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Complicity in stem cell research: the case of induced pluripotent stem cells

(2010) HUMAN REPRODUCTION. 25(9). p.2175-2180
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Abstract
Many who object to human embryonic stem cell (hESC) research because they believe it involves complicity in embryo destruction have welcomed induced pluripotent stem cell (iPSC) research as an ethical alternative. This opinion article aims to show that complicity arguments against hESC research are prima facie inconsistent with accepting iPSC research as it is currently done. Those who oppose hESC research on grounds of complicity should either (i) oppose iPSC research as well, (ii) advocate a radical change in the way iPSC research is done, (iii) demonstrate that complicity arguments against iPSC research are weaker than those against hESC research or (iv) reject complicity arguments against both hESC and iPSC research, either by adopting a more limited conception of complicity that allows acceptance of some hESC research, or by accepting that destroying embryos for important scientific research is not wrong.
Keywords
embryo research, moral status, complicity, induced pluripotent stem cells, embryonic stem cells

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Citation

Please use this url to cite or link to this publication:

Chicago
Devolder, Katrien. 2010. “Complicity in Stem Cell Research: The Case of Induced Pluripotent Stem Cells.” Human Reproduction 25 (9): 2175–2180.
APA
Devolder, Katrien. (2010). Complicity in stem cell research: the case of induced pluripotent stem cells. HUMAN REPRODUCTION, 25(9), 2175–2180.
Vancouver
1.
Devolder K. Complicity in stem cell research: the case of induced pluripotent stem cells. HUMAN REPRODUCTION. 2010;25(9):2175–80.
MLA
Devolder, Katrien. “Complicity in Stem Cell Research: The Case of Induced Pluripotent Stem Cells.” HUMAN REPRODUCTION 25.9 (2010): 2175–2180. Print.
@article{1855977,
  abstract     = {Many who object to human embryonic stem cell (hESC) research because they believe it involves complicity in embryo destruction have welcomed induced pluripotent stem cell (iPSC) research as an ethical alternative. This opinion article aims to show that complicity arguments against hESC research are prima facie inconsistent with accepting iPSC research as it is currently done. Those who oppose hESC research on grounds of complicity should either (i) oppose iPSC research as well, (ii) advocate a radical change in the way iPSC research is done, (iii) demonstrate that complicity arguments against iPSC research are weaker than those against hESC research or (iv) reject complicity arguments against both hESC and iPSC research, either by adopting a more limited conception of complicity that allows acceptance of some hESC research, or by accepting that destroying embryos for important scientific research is not wrong.},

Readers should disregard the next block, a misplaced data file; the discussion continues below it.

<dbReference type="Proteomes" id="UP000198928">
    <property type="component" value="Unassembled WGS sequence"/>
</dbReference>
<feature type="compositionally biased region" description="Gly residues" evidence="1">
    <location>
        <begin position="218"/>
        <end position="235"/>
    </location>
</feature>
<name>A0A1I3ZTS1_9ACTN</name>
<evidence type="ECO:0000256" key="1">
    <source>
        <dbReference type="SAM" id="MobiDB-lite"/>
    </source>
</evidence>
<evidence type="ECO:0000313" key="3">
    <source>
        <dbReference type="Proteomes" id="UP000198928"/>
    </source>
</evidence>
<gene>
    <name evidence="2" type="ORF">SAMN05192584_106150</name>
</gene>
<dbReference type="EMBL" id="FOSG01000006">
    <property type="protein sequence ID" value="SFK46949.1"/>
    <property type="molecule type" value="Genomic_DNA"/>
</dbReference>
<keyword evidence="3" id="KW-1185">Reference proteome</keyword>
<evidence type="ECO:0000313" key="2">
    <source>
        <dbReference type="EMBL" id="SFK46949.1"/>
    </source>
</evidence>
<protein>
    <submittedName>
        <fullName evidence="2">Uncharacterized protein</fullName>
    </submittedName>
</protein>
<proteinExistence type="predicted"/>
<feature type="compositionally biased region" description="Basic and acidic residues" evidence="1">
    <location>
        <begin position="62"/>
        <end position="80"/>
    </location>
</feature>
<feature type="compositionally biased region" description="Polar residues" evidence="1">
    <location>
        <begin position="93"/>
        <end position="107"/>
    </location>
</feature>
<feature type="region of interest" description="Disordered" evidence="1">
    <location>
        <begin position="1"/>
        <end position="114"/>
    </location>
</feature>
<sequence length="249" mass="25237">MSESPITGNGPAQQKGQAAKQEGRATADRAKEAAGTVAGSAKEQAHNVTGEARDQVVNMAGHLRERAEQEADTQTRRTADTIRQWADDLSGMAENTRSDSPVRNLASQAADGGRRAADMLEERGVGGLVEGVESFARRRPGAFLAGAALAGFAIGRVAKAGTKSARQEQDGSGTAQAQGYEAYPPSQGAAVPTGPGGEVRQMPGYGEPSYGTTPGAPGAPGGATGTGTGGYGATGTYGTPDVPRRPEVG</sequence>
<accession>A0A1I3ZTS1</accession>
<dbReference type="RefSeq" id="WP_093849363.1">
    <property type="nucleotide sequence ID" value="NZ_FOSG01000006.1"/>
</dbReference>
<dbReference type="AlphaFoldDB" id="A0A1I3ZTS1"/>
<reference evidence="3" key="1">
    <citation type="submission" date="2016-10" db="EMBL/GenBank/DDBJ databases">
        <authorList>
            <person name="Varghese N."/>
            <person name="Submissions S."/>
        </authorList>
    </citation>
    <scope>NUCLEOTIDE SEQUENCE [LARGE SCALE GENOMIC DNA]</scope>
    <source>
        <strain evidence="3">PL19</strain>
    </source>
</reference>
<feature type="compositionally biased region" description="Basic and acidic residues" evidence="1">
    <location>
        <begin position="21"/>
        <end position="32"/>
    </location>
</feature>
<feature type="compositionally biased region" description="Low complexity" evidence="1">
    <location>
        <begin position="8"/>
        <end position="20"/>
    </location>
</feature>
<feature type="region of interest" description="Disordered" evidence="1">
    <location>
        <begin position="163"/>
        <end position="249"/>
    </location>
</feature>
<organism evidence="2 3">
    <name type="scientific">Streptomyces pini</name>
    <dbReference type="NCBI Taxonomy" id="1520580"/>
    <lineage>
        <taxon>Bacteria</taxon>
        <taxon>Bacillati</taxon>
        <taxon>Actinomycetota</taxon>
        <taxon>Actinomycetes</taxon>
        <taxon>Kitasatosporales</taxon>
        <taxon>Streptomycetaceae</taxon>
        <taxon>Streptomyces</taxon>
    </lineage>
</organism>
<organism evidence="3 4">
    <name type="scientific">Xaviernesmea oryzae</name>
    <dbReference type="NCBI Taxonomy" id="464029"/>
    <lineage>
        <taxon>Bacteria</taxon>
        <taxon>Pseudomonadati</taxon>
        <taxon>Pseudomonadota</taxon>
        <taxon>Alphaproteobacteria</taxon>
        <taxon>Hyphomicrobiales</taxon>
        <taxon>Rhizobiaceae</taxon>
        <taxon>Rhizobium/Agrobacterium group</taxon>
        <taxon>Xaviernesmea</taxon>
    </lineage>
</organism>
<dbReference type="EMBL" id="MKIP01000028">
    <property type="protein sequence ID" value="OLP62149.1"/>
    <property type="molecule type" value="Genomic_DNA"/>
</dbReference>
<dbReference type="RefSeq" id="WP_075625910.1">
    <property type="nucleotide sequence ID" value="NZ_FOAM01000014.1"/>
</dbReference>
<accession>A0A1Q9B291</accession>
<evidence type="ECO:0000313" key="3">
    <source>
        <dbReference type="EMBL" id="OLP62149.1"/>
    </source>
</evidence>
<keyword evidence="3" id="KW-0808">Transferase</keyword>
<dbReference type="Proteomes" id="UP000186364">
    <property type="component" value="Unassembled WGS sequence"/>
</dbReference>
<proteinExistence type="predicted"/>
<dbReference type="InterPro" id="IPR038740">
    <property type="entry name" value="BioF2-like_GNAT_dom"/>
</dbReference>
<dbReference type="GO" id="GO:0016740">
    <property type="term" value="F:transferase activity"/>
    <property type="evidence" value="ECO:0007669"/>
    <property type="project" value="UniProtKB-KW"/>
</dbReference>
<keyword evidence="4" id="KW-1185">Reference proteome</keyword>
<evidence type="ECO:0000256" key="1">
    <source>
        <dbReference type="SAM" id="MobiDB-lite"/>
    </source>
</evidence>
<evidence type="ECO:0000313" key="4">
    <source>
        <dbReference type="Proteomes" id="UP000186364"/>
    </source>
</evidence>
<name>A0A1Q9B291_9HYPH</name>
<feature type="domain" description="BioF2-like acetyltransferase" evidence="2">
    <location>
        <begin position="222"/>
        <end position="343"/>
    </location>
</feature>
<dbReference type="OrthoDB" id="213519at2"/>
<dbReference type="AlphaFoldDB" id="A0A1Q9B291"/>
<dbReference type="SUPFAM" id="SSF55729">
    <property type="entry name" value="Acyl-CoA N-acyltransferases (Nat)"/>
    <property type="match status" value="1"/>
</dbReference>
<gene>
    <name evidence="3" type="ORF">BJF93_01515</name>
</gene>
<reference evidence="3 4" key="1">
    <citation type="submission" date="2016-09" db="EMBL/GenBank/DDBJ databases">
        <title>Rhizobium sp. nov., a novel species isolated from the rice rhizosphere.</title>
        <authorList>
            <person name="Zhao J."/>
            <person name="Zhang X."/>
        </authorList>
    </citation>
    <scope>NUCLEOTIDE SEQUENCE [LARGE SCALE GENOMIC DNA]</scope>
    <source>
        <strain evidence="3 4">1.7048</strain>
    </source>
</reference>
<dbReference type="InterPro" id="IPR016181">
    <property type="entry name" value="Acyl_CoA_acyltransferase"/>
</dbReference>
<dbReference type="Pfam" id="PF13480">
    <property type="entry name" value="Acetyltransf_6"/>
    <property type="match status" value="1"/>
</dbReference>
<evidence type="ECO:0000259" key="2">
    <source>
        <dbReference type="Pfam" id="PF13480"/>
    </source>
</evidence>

author       = {Devolder, Katrien},
  issn         = {0268-1161},
  journal      = {HUMAN REPRODUCTION},
  keyword      = {embryo research,moral status,complicity,induced pluripotent stem cells,embryonic stem cells},
  language     = {eng},
  number       = {9},
  pages        = {2175--2180},
  title        = {Complicity in stem cell research: the case of induced pluripotent stem cells},
  url          = {http://dx.doi.org/10.1093/humrep/deq176},
  volume       = {25},
  year         = {2010},
}

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